“Under ancient Jewish law, if a suspect on trial was unanimously found guilty by all judges, then the suspect was acquitted. This reasoning sounds counterintuitive, but the legislators of the time had noticed that unanimous agreement often indicates the presence of systemic error in the judicial process, even if the exact nature of the error is yet to be discovered. They intuitively reasoned that when something seems too good to be true, most likely a mistake was made.”
In any case the paper shows that when results of a process or experiment are too consistent to be true we should search for a common cause that might explain this consistency. An example in the paper is particularly vivid: “Police in Europe found the same female DNA in about 15 crime scenes across France, Germany, and Austria. This mysterious killer was dubbed the Phantom of Heilbronn and the police never found her. The DNA evidence was consistent and overwhelming, yet it was wrong. It turned out to be a systemic error. The cotton swabs used to collect the DNA samples were accidentally contaminated, by the same lady, in the factory that made the swabs.”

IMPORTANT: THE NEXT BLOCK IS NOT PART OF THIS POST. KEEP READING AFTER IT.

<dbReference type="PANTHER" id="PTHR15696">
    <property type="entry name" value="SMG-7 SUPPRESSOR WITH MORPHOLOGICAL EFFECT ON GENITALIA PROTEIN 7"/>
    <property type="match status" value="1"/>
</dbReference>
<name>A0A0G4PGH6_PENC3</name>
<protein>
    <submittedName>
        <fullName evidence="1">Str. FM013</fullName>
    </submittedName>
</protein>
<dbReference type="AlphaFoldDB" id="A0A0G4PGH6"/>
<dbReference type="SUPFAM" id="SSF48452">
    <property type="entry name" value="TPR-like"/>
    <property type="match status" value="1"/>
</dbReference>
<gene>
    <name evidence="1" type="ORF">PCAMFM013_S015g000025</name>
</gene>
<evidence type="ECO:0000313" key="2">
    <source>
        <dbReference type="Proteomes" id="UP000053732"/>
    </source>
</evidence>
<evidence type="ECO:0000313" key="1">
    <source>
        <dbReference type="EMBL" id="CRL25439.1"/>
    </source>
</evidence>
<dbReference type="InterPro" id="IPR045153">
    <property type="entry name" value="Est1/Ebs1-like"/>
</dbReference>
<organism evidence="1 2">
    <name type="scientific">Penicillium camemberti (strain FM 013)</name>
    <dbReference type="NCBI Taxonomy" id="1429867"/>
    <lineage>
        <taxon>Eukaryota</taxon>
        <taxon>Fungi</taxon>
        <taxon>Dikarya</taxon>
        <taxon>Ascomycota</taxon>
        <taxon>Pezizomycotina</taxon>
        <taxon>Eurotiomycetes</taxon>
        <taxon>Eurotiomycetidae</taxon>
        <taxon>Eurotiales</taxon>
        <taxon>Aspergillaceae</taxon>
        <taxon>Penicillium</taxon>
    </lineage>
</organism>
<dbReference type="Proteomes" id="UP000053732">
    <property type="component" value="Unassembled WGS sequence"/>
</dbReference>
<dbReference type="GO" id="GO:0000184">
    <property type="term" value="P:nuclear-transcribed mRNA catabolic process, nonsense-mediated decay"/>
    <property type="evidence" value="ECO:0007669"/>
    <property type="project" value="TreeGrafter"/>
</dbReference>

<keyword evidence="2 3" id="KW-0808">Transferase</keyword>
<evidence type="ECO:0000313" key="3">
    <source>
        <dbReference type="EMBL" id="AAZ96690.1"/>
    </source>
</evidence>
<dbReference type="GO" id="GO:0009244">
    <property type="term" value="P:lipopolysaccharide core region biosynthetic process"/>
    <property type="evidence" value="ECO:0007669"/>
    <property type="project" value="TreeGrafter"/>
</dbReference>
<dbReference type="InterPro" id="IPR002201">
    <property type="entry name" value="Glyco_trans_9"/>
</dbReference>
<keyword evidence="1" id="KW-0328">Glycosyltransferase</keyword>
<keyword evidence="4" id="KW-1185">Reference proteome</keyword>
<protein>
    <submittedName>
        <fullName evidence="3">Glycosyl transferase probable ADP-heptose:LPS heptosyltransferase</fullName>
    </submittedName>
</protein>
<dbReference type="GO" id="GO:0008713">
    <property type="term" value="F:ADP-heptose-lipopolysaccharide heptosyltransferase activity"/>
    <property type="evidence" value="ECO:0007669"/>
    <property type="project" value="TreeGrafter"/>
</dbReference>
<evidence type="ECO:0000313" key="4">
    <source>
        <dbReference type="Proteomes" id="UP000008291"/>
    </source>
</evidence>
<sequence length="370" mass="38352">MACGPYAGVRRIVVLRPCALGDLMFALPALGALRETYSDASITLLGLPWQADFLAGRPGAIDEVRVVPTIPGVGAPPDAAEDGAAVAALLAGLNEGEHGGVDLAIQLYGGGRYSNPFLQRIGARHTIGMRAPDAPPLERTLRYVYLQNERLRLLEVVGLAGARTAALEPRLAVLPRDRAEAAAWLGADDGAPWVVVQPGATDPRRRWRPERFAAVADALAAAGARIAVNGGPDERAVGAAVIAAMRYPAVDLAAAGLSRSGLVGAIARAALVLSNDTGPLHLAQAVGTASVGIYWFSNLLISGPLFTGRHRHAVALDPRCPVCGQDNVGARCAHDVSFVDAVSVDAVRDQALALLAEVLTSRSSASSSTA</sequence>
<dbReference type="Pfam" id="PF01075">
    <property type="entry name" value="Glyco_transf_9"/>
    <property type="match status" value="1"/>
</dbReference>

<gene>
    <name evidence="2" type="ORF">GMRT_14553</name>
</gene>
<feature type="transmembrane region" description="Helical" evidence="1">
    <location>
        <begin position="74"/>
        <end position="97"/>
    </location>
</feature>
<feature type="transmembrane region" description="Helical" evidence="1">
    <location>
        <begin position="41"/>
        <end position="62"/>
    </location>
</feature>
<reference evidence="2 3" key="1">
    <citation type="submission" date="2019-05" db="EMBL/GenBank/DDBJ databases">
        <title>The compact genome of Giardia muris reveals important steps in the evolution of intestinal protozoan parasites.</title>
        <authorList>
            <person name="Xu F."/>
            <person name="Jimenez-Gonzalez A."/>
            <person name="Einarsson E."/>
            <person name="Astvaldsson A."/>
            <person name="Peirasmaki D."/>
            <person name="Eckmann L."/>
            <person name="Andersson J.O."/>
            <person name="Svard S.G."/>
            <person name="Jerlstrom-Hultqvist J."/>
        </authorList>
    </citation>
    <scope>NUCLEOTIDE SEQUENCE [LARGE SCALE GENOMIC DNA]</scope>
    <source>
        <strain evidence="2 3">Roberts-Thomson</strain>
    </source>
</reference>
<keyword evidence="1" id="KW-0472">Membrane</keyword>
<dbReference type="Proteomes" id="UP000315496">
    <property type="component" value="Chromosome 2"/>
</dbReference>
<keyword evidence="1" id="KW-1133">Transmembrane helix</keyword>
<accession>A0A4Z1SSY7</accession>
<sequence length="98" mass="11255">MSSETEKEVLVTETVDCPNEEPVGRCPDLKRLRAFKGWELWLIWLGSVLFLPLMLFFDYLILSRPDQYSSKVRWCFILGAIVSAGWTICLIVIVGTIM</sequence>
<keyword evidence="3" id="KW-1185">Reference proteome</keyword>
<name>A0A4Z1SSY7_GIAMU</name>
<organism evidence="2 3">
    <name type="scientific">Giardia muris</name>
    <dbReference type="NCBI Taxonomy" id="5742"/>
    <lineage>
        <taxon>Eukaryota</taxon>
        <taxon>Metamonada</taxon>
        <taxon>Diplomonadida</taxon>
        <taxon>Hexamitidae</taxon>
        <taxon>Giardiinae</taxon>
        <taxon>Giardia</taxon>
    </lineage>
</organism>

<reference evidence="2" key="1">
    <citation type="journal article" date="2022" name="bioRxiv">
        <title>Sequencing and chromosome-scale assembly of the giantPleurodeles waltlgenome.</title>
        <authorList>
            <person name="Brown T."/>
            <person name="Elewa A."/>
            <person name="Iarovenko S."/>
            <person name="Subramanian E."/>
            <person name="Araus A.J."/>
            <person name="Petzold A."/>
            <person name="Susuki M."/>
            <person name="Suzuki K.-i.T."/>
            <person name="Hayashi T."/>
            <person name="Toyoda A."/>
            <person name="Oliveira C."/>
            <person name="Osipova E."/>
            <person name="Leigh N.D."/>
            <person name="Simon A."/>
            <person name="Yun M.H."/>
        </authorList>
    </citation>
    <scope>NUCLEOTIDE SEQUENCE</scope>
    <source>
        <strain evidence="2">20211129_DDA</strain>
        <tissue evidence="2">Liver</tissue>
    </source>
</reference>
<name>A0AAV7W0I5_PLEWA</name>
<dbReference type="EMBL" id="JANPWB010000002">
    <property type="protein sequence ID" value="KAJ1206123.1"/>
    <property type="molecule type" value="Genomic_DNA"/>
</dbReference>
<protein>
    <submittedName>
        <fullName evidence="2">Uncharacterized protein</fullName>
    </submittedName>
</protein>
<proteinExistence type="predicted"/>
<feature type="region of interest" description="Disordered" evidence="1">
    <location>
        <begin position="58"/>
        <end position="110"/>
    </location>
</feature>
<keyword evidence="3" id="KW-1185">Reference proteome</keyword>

So the next time that you are faced with an overwhelming unanimity, look further for a possible cause that have nothing to do with what is being decided or sought. It might save the day!